The MARVEL Junior Seminars aim to intensify interactions between the MARVEL Junior scientists belonging to different research groups located at EPFL. The EPFL community interested in MARVEL research topics is very welcome to attend. We believe that these events will be central for establishing a vibrant community.
Each seminar consists of two presentations of 25 minutes each, allowing to present on a scientific question in depth, followed by time for discussion. The discussion is facilitated and timed by the chair.
Pizza is served at 11:45 in the MED hall (floor 0), and after the seminar at 13:30 you are cordially invited for coffee and dessert to continue discussion with the speakers.
MARVEL Junior Seminar Organizing Committee — Francesco Ambrosio, Davide Campi, Edgar Engel, Gloria Capano, Michele Pizzochero, Kun-Han Lin, Francesco Maresca and Patrick Mayor
Abstract — A self-consistent site-dependent DFT+U approach for defects in transition metal oxides
Chiara Ricca1, Iurii Timrov2, Matteo Cococcioni2, Sebastiaan P. Huber2, Nicola Marzari2, Ulrich Aschauer1
1 Department of Chemistry and Biochemistry, University of Bern
2 Theory and Simulation of Materials (THEOS), EPFL
Exploiting the interplay between ferroelectricity, magnetism, strain, and defects is a promising strategy to design transition metal oxides with new functionalities. DFT can be a powerful tool for material discovery, but advanced DFT methods are necessary to provide an accurate description of the electronic properties of correlated materials. Compared to hybrid functionals, DFT+U combines an adequate description of electron localization in these systems and a more affordable computational cost. However, the formation of defects in these materials induces local perturbations in the chemical environment of Hubbard sites around the defect that may not be properly described by applying a global U value on all sites as done in conventional DFT+U. For this reason, we propose a self-consistent site-dependent (SC-SD) DFT+U approach for calculations of defects in transition-metal oxides.
Here, U is treated as an intrinsic response property of the material and computed from first principles using density-functional perturbation theory. SC-SD U values are obtained starting from a DFT ground state by an iterative procedure that involves perturbing all inequivalent Hubbard sites followed by geometry relaxation with the determined U values until convergence of the geometry and U. Changes in U due to excess charge localization and lattice relaxation in defective structures are hence properly accounted for.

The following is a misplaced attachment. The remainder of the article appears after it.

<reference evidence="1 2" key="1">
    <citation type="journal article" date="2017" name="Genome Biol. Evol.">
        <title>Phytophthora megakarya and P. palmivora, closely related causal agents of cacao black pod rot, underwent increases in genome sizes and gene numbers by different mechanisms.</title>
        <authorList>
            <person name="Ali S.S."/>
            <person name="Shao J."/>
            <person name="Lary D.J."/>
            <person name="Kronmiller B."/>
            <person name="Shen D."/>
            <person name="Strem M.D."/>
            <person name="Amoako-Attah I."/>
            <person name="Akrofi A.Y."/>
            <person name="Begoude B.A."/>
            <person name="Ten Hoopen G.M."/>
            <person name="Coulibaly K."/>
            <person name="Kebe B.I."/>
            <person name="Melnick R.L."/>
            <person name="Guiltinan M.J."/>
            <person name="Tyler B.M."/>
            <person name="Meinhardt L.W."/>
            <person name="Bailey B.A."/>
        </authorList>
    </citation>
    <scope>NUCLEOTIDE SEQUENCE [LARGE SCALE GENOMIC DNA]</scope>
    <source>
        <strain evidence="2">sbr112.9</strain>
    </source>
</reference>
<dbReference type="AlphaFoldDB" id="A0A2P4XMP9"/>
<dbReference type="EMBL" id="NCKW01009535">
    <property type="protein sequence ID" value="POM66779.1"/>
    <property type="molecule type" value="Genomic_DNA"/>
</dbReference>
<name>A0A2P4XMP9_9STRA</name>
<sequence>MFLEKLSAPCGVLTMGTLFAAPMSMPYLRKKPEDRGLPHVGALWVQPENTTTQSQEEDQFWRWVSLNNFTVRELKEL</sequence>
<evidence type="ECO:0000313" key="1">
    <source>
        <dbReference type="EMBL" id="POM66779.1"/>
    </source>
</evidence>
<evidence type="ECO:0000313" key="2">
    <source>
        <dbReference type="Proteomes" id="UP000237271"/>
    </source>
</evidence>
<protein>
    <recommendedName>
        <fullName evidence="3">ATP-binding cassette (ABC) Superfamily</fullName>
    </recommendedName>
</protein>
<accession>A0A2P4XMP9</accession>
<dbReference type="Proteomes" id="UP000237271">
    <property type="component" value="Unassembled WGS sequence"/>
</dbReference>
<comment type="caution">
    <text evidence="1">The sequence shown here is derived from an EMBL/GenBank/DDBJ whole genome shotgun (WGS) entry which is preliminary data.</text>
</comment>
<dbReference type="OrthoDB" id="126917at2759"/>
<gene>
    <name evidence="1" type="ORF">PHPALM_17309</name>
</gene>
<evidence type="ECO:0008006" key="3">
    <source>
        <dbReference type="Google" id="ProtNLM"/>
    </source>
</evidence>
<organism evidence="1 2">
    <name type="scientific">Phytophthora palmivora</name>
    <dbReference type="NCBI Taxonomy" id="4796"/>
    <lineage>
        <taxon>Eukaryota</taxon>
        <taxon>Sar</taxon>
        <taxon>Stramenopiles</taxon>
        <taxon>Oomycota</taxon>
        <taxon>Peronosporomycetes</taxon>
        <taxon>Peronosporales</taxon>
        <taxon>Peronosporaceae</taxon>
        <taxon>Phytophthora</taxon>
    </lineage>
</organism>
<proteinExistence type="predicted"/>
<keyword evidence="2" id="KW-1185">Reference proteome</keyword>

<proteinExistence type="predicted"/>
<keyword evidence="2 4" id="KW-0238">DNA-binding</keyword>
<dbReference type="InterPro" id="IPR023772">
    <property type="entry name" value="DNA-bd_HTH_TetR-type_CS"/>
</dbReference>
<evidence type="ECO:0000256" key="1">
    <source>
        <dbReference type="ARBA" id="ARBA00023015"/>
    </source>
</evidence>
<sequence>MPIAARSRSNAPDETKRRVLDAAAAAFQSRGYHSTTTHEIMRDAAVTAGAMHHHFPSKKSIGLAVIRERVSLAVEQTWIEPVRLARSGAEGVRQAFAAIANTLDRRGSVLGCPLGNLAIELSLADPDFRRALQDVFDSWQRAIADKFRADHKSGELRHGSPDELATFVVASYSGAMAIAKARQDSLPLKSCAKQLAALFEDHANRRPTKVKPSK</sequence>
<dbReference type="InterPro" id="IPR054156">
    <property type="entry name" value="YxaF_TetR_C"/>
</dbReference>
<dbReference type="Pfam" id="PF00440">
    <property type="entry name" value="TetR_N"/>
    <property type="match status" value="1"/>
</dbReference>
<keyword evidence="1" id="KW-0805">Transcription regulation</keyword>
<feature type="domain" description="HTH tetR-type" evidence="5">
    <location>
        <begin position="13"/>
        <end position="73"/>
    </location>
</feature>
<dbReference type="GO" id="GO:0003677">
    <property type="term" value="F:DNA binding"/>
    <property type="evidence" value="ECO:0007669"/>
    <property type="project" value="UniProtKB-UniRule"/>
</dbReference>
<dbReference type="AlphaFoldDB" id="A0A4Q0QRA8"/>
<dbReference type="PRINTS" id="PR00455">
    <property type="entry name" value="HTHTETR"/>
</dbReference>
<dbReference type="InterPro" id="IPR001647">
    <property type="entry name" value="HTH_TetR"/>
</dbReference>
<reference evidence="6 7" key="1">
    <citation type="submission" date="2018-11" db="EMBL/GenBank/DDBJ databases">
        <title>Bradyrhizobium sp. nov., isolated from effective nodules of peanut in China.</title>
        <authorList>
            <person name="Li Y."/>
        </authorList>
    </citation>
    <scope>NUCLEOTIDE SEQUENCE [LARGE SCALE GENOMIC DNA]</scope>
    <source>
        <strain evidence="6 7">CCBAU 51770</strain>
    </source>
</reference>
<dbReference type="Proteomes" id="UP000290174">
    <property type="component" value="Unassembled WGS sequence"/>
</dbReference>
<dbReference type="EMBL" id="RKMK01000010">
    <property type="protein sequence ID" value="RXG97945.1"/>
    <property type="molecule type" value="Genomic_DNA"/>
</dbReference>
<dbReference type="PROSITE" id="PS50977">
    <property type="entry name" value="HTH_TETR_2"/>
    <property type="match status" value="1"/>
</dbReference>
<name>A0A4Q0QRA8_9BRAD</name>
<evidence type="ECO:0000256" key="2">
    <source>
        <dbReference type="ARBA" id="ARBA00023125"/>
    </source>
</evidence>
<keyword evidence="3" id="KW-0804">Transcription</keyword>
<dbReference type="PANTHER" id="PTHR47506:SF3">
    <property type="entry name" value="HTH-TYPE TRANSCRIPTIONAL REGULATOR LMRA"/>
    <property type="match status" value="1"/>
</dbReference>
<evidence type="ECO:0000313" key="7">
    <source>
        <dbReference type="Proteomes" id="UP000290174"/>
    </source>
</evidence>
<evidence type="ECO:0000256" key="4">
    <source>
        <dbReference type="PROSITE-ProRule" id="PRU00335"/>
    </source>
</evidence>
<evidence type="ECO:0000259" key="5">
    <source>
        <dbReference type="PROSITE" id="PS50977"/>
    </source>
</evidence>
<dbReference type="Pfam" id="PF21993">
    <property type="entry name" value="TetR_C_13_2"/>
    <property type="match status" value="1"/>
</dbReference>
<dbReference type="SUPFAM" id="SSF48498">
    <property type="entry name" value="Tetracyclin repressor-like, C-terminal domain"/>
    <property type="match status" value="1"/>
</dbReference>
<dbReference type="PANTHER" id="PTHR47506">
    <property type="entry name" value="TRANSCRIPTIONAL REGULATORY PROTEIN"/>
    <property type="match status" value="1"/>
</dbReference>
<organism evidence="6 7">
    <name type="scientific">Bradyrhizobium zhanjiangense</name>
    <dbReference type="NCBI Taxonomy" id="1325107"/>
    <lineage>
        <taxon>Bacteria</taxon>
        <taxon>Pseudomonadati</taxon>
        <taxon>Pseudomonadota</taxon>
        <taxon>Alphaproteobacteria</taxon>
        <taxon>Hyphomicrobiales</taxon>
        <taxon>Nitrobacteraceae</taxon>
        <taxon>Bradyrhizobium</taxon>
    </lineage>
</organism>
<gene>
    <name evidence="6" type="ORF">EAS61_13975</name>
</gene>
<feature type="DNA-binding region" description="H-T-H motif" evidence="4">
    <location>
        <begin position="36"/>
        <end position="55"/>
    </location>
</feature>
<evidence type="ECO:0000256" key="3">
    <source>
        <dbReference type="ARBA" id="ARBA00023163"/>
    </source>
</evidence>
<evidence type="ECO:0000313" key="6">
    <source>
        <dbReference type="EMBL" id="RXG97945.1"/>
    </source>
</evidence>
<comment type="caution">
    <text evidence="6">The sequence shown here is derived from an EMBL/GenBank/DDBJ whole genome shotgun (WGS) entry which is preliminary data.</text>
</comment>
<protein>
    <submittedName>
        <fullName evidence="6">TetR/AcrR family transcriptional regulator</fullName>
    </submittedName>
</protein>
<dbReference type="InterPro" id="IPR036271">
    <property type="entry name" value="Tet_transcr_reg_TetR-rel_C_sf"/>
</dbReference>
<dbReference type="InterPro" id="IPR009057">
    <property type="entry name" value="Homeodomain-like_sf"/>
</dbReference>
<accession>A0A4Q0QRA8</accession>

After discussing the approach, we highlight some results, showing that U values depend on the distance of the Hubbard site from the defect, its coordination number, its oxidation state, and on the magnetic properties of the material. This site-dependence is particularly important in the case of semiconductors, where filled localized defect states may form in the band gap, and strongly influence all properties related to defect energetics.
This methodology has been implemented within the AiiDA material’s informatics infrastructure using workflows to automate the SC-SD approach, as well as workflows for the DFT calculations of defects with the Quantum ESPRESSO package.
Abstract — Machine learning meets volcano plots: computational discovery of cross coupling catalysts
Stefan Heinen1, Benjamin Meyer2, Boodsarin Sawatlon2, Anatole von Lilienfeld1, Clémence Corminboeuf2
1 Institute of Physical Chemistry, University of Basel
2 Laboratory for Computational Molecular Design (LCMD), EPFL
The application of modern machine learning to challenges in atomistic simulation is gaining attraction. We present new machine learning models that can predict the energy of the oxidative addition process between a transition metal complex and a substrate for C–C cross-coupling reactions. In turn, this quantity can be used as a descriptor to estimate the activity of homogeneous catalysts using molecular volcano plots. The versatility of this approach is illustrated for vast libraries of organometallic catalysts based on Pt, Pd, Ni, Cu, Ag, and Au combined with 91 ligands. Out-of-sample machine learning predictions were made on a total of 18 062 compounds leading to 557 catalyst candidates falling into the ideal thermodynamic window. This number was further refined by searching for candidates with an estimated price lower than 10 US$ per mmol. The 37 catalyst finalists are dominated by palladium phosphine ligand combinations but also include the earth abundant transition metal (Cu) with less common ligands. Our results indicate that modern statistical learning techniques can be applied to the computational discovery of readily available and promising catalyst candidates.
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